I’m guessing that the pots are filled with about seven or eight gallons of soup at a time. I emptied seven of them – I can’t even imagine how many servings that was. It helped that I was tall. Scooping into the pot is easy when it’s full but as the level goes down, it gets more difficult to reach the bottom, and messy, especially when doing it fast.

The (least favored) vegetable soup

It was cold in the tent before we started serving the first finishers. The wind would lift the tarps and blow cups and table coverings off our tables. The ground also is frozen and cold, which is why we stand on rubber mats. After we got really busy I forgot all about my feet feeling like frozen blocks of ice. Watching the people come in, young ones, elder ones, men, women from all over the world, all I could think was “why would they want to be this cold and still call it fun?”

We fed over 3,000 today, and this was the smaller of the races. Tomorrow’s crowd will be twice as many. I hope to be there again, serving up the least favored soup, just sayin’…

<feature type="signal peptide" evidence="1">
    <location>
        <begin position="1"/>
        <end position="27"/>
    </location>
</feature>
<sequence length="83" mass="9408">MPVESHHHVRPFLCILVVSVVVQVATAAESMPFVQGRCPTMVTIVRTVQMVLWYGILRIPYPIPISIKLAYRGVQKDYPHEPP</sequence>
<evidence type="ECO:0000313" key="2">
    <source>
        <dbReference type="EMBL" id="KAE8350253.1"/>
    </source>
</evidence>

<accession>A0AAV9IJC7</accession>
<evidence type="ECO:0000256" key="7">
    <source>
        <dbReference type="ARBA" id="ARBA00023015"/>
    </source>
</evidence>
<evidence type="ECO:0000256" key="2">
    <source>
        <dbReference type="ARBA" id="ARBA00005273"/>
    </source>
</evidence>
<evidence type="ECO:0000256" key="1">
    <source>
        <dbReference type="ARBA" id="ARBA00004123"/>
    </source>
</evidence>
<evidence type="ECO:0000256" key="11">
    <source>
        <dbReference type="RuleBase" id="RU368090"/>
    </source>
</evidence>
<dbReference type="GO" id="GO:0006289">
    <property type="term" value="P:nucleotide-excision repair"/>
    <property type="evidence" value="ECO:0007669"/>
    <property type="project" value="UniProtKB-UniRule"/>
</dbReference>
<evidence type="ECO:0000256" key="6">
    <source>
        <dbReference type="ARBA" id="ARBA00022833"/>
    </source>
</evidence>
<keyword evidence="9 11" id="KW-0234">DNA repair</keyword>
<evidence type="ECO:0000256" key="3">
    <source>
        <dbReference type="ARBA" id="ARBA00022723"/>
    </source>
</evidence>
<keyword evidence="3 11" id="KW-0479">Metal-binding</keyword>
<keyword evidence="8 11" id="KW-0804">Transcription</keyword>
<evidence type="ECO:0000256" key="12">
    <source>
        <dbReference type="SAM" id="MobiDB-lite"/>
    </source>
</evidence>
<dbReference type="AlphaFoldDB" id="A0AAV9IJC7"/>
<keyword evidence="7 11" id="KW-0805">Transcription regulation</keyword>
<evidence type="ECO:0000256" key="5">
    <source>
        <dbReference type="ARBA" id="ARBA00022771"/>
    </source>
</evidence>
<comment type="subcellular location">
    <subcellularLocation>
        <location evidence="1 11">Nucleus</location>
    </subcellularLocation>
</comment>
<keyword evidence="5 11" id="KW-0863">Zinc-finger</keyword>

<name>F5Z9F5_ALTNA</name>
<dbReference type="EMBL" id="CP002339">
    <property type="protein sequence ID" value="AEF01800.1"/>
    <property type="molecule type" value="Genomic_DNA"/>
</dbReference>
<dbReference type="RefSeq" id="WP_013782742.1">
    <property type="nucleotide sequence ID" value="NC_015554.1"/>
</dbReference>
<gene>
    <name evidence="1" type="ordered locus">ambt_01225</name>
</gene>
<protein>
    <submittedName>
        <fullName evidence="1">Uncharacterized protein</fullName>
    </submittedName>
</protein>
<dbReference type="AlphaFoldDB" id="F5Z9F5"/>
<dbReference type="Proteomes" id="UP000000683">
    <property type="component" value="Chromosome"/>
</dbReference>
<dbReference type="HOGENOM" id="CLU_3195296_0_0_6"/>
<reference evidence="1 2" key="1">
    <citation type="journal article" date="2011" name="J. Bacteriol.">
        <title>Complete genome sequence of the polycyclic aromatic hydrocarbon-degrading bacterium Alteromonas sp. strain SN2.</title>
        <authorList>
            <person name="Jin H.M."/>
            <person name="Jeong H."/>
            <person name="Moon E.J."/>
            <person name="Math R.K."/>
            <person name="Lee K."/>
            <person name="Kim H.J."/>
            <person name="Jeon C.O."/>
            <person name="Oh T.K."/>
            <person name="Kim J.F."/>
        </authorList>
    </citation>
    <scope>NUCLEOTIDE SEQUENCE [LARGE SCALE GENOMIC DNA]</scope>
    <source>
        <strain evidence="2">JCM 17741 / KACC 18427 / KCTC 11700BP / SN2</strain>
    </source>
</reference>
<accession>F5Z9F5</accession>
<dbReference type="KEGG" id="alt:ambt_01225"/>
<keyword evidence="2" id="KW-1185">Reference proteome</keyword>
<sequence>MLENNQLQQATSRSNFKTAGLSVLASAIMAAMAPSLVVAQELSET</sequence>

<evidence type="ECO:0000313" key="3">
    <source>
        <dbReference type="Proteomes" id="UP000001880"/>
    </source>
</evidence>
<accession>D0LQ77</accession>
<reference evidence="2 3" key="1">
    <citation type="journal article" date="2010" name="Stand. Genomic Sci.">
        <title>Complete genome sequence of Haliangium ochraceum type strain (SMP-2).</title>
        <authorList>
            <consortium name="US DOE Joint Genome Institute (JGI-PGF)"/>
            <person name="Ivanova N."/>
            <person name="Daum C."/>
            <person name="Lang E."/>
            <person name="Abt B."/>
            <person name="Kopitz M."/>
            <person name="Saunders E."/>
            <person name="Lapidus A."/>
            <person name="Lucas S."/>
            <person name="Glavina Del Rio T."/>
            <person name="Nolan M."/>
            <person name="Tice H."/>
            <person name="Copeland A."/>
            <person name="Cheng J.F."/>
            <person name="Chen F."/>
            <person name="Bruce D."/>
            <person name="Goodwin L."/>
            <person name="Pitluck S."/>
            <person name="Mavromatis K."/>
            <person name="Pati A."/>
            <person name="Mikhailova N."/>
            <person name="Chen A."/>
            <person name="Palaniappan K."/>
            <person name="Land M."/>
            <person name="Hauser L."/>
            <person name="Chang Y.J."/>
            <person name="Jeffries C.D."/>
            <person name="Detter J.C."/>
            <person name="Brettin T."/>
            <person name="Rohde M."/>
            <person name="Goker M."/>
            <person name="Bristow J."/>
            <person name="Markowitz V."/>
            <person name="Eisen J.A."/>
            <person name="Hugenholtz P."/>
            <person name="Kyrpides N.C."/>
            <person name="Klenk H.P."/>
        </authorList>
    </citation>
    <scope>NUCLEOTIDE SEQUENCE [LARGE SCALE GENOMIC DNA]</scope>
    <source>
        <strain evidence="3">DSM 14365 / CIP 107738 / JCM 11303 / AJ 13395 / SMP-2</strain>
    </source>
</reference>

Small Town Chronicles

Grocery Shopping with Mom

It is dead of winter in this small town in the northern part of the Midwest, which is synonymous with saying not much is happening from day to day, except trying to keep warm. Our weekly excitement is going grocery shopping at Walmart on Friday mornings.

We go on Friday so we can plan a pleasant sabbatical rest day on Saturday. Eating good stuff always makes it special. We go early to avoid the Friday rush. The parking lot is not full yet at 8 am – we usually have our pick of the handicapped spots. It is also nice to avoid crowds since we have an immune suppressed person in our family to consider. We just don’t need to be around coughs and sneezes.